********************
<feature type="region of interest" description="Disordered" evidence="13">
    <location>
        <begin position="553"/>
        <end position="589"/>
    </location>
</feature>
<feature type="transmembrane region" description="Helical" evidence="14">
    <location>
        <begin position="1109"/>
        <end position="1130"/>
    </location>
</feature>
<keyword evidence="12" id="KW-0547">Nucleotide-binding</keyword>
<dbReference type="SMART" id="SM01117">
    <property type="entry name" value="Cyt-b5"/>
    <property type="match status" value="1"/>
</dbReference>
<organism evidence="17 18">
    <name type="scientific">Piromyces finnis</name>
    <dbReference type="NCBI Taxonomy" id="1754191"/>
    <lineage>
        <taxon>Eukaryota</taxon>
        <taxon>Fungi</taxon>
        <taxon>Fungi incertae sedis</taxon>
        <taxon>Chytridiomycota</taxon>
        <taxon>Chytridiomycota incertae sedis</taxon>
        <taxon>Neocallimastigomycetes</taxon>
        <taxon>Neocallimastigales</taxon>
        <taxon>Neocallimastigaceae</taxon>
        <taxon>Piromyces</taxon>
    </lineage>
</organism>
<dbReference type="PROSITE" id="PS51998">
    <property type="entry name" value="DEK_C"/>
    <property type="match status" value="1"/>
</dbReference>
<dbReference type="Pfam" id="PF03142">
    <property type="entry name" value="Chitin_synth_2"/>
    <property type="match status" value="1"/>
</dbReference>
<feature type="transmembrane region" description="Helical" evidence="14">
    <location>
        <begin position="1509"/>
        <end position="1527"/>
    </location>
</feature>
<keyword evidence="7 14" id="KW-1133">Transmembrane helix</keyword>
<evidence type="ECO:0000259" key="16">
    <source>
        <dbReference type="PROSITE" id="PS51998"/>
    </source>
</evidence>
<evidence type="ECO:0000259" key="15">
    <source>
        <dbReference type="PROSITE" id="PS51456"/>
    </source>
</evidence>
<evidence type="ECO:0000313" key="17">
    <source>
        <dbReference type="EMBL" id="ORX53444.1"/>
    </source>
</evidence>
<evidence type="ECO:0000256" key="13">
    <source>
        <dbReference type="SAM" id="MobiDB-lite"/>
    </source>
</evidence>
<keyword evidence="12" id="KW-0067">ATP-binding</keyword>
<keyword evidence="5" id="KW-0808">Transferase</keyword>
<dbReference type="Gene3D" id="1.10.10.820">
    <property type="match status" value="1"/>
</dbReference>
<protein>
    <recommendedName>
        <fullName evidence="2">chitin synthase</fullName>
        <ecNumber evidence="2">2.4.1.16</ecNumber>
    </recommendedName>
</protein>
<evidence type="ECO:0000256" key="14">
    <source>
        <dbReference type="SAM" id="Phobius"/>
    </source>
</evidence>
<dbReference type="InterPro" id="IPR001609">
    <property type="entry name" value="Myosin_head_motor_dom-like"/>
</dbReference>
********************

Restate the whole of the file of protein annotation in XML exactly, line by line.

<feature type="region of interest" description="Disordered" evidence="13">
    <location>
        <begin position="553"/>
        <end position="589"/>
    </location>
</feature>
<feature type="transmembrane region" description="Helical" evidence="14">
    <location>
        <begin position="1109"/>
        <end position="1130"/>
    </location>
</feature>
<keyword evidence="12" id="KW-0547">Nucleotide-binding</keyword>
<dbReference type="SMART" id="SM01117">
    <property type="entry name" value="Cyt-b5"/>
    <property type="match status" value="1"/>
</dbReference>
<organism evidence="17 18">
    <name type="scientific">Piromyces finnis</name>
    <dbReference type="NCBI Taxonomy" id="1754191"/>
    <lineage>
        <taxon>Eukaryota</taxon>
        <taxon>Fungi</taxon>
        <taxon>Fungi incertae sedis</taxon>
        <taxon>Chytridiomycota</taxon>
        <taxon>Chytridiomycota incertae sedis</taxon>
        <taxon>Neocallimastigomycetes</taxon>
        <taxon>Neocallimastigales</taxon>
        <taxon>Neocallimastigaceae</taxon>
        <taxon>Piromyces</taxon>
    </lineage>
</organism>
<dbReference type="PROSITE" id="PS51998">
    <property type="entry name" value="DEK_C"/>
    <property type="match status" value="1"/>
</dbReference>
<dbReference type="Pfam" id="PF03142">
    <property type="entry name" value="Chitin_synth_2"/>
    <property type="match status" value="1"/>
</dbReference>
<feature type="transmembrane region" description="Helical" evidence="14">
    <location>
        <begin position="1509"/>
        <end position="1527"/>
    </location>
</feature>
<keyword evidence="7 14" id="KW-1133">Transmembrane helix</keyword>
<evidence type="ECO:0000259" key="16">
    <source>
        <dbReference type="PROSITE" id="PS51998"/>
    </source>
</evidence>
<evidence type="ECO:0000259" key="15">
    <source>
        <dbReference type="PROSITE" id="PS51456"/>
    </source>
</evidence>
<evidence type="ECO:0000313" key="17">
    <source>
        <dbReference type="EMBL" id="ORX53444.1"/>
    </source>
</evidence>
<evidence type="ECO:0000256" key="13">
    <source>
        <dbReference type="SAM" id="MobiDB-lite"/>
    </source>
</evidence>
<keyword evidence="12" id="KW-0067">ATP-binding</keyword>
<keyword evidence="5" id="KW-0808">Transferase</keyword>
<dbReference type="Gene3D" id="1.10.10.820">
    <property type="match status" value="1"/>
</dbReference>
<protein>
    <recommendedName>
        <fullName evidence="2">chitin synthase</fullName>
        <ecNumber evidence="2">2.4.1.16</ecNumber>
    </recommendedName>
</protein>
<evidence type="ECO:0000256" key="14">
    <source>
        <dbReference type="SAM" id="Phobius"/>
    </source>
</evidence>
<dbReference type="InterPro" id="IPR001609">
    <property type="entry name" value="Myosin_head_motor_dom-like"/>
</dbReference>